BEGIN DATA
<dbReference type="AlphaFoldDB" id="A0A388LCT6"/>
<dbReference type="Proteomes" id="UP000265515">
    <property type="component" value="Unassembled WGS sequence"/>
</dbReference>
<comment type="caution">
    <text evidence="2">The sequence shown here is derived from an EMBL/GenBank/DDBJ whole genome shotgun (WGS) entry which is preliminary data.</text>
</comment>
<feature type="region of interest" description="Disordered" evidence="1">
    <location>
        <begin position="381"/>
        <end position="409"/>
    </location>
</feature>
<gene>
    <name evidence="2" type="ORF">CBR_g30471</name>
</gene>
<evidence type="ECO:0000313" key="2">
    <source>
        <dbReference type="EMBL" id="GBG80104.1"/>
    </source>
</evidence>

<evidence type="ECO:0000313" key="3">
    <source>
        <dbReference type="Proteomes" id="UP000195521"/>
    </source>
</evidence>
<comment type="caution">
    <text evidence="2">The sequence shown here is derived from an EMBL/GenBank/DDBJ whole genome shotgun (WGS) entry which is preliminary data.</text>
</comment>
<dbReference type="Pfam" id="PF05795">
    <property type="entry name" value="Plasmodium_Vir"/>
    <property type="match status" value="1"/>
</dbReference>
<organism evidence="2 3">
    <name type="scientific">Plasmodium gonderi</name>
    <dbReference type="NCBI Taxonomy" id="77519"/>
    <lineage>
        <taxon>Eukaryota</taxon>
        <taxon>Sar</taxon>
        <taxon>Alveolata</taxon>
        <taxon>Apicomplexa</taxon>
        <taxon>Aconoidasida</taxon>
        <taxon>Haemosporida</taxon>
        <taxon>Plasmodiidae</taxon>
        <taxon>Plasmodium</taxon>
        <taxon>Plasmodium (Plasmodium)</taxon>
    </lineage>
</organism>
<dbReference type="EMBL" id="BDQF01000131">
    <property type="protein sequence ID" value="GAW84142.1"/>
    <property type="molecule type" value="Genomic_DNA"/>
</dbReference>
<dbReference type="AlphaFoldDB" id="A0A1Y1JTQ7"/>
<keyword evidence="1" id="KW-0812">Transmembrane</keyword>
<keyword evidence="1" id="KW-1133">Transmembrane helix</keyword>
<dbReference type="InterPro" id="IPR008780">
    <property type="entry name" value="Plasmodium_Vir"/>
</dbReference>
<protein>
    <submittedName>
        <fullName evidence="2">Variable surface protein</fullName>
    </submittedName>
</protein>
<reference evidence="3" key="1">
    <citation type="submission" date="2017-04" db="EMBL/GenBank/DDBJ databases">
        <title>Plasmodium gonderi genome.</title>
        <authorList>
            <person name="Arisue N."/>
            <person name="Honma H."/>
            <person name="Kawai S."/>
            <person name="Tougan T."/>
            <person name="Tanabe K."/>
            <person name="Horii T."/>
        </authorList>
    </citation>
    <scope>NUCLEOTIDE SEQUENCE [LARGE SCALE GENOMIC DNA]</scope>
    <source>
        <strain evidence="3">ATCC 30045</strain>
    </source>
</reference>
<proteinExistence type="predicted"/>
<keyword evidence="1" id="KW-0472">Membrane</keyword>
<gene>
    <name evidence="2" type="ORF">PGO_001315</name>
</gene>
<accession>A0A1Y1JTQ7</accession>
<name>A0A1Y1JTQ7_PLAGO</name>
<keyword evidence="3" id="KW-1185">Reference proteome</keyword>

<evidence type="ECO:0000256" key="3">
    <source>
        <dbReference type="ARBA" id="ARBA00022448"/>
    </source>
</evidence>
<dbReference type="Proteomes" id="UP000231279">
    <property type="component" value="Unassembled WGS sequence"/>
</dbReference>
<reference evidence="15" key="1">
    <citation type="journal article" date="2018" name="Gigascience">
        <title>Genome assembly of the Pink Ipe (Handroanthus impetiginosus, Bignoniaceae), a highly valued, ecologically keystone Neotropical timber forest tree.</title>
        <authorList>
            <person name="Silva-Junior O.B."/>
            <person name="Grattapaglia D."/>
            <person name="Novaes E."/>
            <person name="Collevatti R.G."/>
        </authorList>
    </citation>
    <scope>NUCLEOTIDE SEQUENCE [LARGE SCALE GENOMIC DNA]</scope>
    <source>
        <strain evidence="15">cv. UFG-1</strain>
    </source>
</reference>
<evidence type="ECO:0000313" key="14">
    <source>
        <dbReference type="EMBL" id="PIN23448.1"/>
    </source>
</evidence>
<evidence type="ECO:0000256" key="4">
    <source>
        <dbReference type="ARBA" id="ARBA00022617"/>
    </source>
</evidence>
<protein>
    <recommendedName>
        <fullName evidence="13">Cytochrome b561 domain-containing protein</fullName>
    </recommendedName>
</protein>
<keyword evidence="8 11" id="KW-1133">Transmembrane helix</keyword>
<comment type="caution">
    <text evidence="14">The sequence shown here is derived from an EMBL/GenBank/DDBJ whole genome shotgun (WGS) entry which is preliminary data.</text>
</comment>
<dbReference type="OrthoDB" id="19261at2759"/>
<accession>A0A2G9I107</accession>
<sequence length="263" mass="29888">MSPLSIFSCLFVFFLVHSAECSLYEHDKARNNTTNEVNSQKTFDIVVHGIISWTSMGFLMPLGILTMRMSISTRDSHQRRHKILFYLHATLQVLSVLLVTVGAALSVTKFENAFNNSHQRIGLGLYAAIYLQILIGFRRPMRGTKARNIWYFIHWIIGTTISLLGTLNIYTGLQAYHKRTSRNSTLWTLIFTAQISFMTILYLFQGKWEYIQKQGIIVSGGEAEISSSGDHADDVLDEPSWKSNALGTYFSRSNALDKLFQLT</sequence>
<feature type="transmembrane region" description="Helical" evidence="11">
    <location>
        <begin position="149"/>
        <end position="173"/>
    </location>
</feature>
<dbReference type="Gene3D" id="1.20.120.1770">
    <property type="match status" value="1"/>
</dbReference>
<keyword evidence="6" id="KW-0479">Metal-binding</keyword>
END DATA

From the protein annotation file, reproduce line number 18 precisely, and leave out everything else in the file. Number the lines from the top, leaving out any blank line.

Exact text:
    <source>